Primarily a gaming machine and graphics workstation (3D rendering / 2D illustration) that's meant to sit prominently on my desk instead of under it. Not listed in parts: Wacom Cintiq Pro 16.
Note: Some of the photos are from a slightly earlier incomplete version of this build, (incomplete lighting and no sound card.) The first photo is the now completed build.
This system was easy to put together and the final result is incredible looking. The Lian Li PC-O10 has excellent cable management with a large chamber behind the motherboard for cable routing and drive storage. The Corsair SF600 is probably the best SFX power supply you can buy right now. Both Lian-Li and Silverstone's 700W+ SFX PUS's use sub-par components inside and have weak fans. Be warned though, the cables that come with Corsair's are far too short for this case. You're going to want to buy some CableMod full-length ATX cables. I like the SFX standard for how little room it takes up in the case while still providing more than enough power for my needs. However, I believe that if an ATX-sized case is going to use an SFX power supply, the case maker should really supply a full selection of power cable extensions to go with the short ones provided by your SFX PSU.
The Asus Strix GTX 1080 just barely fits in this case, the power cables JUST clearing the side glass panel. For a card this large, 2x 120mm fans on the bottom are recommended to provide the GPU with fresh air since it very nearly cuts the case in half thermally.
An AIO water cooler for the CPU in this case is almost a necessity. I originally planned to use an air cooler, (the Cryorig H7,) but realized it was unfortunately a couple millimeters too tall for the case when I tried to install it. (Oops.) The main chamber has only 130mm of heatsink clearance, and even less if you include the motherboard height, so your options are very limited when it comes to heatsink towers for a high-end i7. Most low-profile air coolers will probably interfere with the memory slots, and going with a generic-but-effective-block cooler defeats the purpose of buying this case to begin with --- you want this to look niiiiice. Lian-Li evidently wants you to use an AIO cooler, as they provided plenty of room above the motherboard to easily fit a 240mm radiator without interfering with any of the cable routing openings or the motherboard itself. (Look at that spacing between the bottom of the radiator and the motherboard! I could easily fit another row of fans on the top for a push/pull config!) So, I picked up a NZXT Kraken-X52. And so far, it's been doing a great job in the PC-O10, and the tubes don't interfere with the memory slots at all. Furthermore, the additional cabling required by the water pump were all able to be routed behind the motherboard to keep the front of the case looking as clean as possible.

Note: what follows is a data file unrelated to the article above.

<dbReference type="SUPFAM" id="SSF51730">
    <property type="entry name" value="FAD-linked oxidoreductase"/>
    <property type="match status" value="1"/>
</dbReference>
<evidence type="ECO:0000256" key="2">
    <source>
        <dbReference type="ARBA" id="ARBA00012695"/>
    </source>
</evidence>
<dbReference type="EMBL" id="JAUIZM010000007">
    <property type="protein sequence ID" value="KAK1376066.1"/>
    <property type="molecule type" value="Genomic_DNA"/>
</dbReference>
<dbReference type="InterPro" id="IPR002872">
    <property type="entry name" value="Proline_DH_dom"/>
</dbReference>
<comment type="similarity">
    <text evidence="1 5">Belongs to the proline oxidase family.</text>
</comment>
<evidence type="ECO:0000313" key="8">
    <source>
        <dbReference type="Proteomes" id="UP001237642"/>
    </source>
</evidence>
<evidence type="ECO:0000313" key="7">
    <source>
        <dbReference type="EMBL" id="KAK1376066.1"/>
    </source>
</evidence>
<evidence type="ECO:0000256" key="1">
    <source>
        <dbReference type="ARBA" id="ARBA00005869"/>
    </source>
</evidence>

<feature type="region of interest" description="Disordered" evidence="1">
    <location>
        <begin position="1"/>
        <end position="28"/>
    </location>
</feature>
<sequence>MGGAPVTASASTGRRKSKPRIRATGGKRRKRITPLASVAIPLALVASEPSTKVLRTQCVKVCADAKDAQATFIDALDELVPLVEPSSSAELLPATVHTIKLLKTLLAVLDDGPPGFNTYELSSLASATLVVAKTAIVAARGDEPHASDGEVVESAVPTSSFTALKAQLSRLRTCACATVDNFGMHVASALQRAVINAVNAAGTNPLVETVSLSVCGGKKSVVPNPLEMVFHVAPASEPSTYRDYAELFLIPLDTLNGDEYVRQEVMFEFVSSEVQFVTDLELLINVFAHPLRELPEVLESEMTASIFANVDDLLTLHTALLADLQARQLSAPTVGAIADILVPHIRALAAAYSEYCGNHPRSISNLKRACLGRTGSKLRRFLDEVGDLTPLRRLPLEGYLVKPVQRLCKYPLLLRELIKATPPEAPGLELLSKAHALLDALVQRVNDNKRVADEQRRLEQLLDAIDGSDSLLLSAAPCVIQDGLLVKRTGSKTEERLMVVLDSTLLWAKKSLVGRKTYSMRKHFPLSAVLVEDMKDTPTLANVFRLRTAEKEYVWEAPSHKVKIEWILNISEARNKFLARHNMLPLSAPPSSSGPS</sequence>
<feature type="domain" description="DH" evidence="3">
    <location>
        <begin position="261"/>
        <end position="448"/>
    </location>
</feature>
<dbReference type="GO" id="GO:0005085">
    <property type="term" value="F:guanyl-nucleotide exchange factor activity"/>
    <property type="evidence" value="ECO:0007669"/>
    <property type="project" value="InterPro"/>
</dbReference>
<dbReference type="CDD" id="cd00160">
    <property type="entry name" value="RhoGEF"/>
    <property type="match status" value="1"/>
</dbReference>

Kraken Setup Note: I have the fans of the Kraken's radiator and the two Cougar 120 PWM's all being controlled by the pump itself. The pump operates on its own separate from the motherboard, and knows when fan speeds have to ramp up to cool down the liquid. The Kraken has 4 fan slots that all share the same speed. When the radiator fans pick up, so do the two 120's at the bottom, helping keep the system in sync when usage goes up and down.